In the weeks to come I will write about this time of transition — the easy moments and the moments more difficult. I will welcome and be grateful for reflections and thoughts from anyone reading…
To friends and readers this post was entered with a portion missing from the quoted poem, Edge of September. In respect for the poet, Jeanie Tomasko, and to complete the original reflection, I have discarded last night’s work and now re-post what was originally intended. Thank you for your patience!
“Seasons change and so do I…” – a line from the song, “No Time”, written and sung by THE WHO. It was a song that proudly played from my dorm room window on speakers cranked loud enough to reach two other dorms and a field used for tag football and sun bathing. That was when ‘serious’ studying was set aside. It was too difficult to resist the call of Boulder’s Colorado sun. When I hear this song I can swiftly return to that time in my life – formative and filled with possibilities.
On October 1, I will have been retired four months. While reflecting on my own changes, I found myself singing this line from “No Time”. It was the thought of seasons that brought the words to mind. There is no surprise that one reflects on the changing seasons now. The days are getting shorter. I read in yesterday’s weather report — today the sun would set two minutes and twenty-three seconds earlier. It does not take a written report to know that summer is waning. Evenings are cooler – the trees are beginning to show highlights of gold and red in their leaves. I have always enjoyed “transition seasons”. These seasons seem to act as a bridge between winter’s cold and the breathless heat of summer.
This fall I am particularly aware of how life can reflect the nature of seasons. In the heat of this past summer, my new life in retirement felt uncomfortable, still too bright for me to find focus. As in other times of change in my life, I continued to be grateful for God’s grace in each day’s rhythm. Too tired and distracted with details, I would have been unable to tend to the sun’s rising and setting.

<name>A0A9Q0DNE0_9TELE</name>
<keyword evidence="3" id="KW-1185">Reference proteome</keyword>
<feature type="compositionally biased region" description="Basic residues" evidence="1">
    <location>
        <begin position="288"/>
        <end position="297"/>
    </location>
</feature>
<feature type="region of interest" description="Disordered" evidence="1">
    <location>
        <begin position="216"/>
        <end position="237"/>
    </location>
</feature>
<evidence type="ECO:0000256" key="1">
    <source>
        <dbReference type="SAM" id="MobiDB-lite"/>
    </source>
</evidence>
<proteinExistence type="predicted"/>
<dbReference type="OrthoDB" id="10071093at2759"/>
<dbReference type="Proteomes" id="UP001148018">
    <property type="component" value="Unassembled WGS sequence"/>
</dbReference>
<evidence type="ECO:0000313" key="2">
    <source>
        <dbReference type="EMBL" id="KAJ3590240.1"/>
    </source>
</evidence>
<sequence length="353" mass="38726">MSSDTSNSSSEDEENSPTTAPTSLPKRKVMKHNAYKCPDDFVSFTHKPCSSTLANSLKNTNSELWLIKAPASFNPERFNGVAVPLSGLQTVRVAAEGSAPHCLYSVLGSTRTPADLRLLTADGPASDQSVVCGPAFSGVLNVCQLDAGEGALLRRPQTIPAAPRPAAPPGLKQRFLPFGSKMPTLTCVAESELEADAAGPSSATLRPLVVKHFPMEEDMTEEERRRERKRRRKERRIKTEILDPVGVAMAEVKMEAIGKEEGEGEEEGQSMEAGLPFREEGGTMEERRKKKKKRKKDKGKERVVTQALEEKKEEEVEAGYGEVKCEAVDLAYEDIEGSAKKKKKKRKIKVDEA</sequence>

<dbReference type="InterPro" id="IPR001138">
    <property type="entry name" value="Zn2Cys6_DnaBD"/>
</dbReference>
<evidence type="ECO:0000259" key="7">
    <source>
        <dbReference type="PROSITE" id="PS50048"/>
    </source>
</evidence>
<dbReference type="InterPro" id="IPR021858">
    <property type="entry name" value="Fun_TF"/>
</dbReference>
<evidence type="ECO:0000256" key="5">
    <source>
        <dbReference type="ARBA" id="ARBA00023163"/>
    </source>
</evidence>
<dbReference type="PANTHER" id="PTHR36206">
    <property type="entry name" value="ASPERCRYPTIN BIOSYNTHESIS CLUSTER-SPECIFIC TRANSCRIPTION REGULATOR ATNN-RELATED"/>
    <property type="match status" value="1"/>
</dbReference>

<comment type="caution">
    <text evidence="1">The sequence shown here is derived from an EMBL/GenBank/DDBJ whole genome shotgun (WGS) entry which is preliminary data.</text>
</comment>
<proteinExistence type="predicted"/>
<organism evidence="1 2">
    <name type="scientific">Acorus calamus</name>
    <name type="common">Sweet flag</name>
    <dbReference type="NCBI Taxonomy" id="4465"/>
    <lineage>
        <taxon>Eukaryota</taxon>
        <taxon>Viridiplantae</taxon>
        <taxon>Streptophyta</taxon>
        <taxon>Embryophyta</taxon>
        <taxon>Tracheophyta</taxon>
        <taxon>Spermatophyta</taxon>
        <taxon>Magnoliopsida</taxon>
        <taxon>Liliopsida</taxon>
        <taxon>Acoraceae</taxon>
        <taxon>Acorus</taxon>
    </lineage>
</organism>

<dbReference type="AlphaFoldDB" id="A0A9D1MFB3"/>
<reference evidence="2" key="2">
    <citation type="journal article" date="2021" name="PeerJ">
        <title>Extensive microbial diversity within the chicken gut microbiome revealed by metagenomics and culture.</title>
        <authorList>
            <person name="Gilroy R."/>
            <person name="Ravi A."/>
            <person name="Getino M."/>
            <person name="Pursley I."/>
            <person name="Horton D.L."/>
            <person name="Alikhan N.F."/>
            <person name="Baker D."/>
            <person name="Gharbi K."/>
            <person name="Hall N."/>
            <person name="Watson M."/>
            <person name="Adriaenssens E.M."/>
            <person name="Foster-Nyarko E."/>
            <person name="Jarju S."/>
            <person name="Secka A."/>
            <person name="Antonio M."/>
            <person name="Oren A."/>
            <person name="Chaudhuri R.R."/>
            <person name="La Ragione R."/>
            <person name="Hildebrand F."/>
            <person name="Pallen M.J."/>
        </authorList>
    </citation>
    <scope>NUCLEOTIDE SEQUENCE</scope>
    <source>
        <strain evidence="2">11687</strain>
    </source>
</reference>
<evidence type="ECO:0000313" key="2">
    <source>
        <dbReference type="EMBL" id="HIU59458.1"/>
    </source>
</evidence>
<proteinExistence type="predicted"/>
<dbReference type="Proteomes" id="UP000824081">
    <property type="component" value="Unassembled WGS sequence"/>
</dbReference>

Now, I seem to welcome these early days of fall. With four months of retirement behind me, I sense the beginning of a pattern to my days — the words rest and relax feel less foreign. These early days of fall remind me that all of creation knows the stress and creative energy found in times of transition. With gratitude, I welcome fall as I prepare to receive its guidance and calming pace.
Edge of September
Again this year it comes:
the shift in the wind
that certain slant of sun
the sudden red of sumac.
Out at the lake
birdsong is less urgent,
the young can feed themselves.
In a few days
something like light
will tug on wings.
I am at home with
the downside of summer.
I take stock of the woodpile.
Night comes earlier. The space
between cricket chirps, longer.
I’ve stopped coloring my hair.
My husband fingers the gray
as if learning a tenderness.